A nightmare scenario for electric vehicle owners happened to one Hollywood star who recounted how a faulty battery left him stranded along a desert highway outside Los Angeles.
Marc Malkin, the E! host and staple of entertainment news coverage, saw his EV horror story covered by Page Six which quoted sources describing how his new vehicle died on January 5th as he was returning to L.A. from the Palm Springs Film Festival.
The story goes that Oscar winner Sean Penn saved Malkin from an early desert grave after his EV unexpectedly ran out of juice. Malkin called a tow truck which pulled him to a charging port in Cabazon where Penn and his publicist Mara Buxbaum were charging their own ride.
“Marc looked to one side, and Sean Penn was charging his car – and he looked to his other side and saw Mara Buxbaum (Penn’s longtime publicist) charging her car.”
“All of a sudden, they saw a little flatbed tow truck with a car on it. They all forgot to charge overnight,” the source added.
After his EV struggled to hold a charge, Malkin called the leadership that sold him the car. He was told that the vehicle was struggling because he let the battery drain all the way to empty. In a bout of quick thinking, Malkin tried a different type of charger nearby and benefited from a push by Penn and Buxbaum to get him there.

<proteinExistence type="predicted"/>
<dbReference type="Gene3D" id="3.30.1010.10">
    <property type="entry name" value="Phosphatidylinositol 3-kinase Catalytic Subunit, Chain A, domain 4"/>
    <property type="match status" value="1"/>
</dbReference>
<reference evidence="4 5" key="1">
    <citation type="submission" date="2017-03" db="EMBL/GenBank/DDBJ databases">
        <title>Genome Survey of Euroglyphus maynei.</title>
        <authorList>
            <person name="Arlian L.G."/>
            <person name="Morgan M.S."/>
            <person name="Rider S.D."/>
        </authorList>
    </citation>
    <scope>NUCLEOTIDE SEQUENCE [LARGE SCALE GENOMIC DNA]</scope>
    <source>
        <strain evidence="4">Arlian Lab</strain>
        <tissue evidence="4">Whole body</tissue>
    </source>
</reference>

“Mara came up to him and asked if he needed his car pushed,” said a source. “She said, ‘You need someone to push your car?’”
Before he knew it, “Penn was back there pushing his car.”
“It was the funniest thing ever,” a source added. “Sean was a real-life hero.”
While the trio made it back in time to hit the Golden Globes pre-ceremony party circuit, they might not have been as fortunate in other parts of the country lacking EV charging infrastructure. More than 3,000 auto dealers recently penned an open letter to President Joe Biden begging him to slow down with government demands on EV sales, blaming in part the dearth of chargers around the country.
The situation hit close to home for the Biden administration when one of its top energy officials found herself fighting a family of American citizens for charging ports in the middle of a cross-country tour encouraging consumers to consider EVs.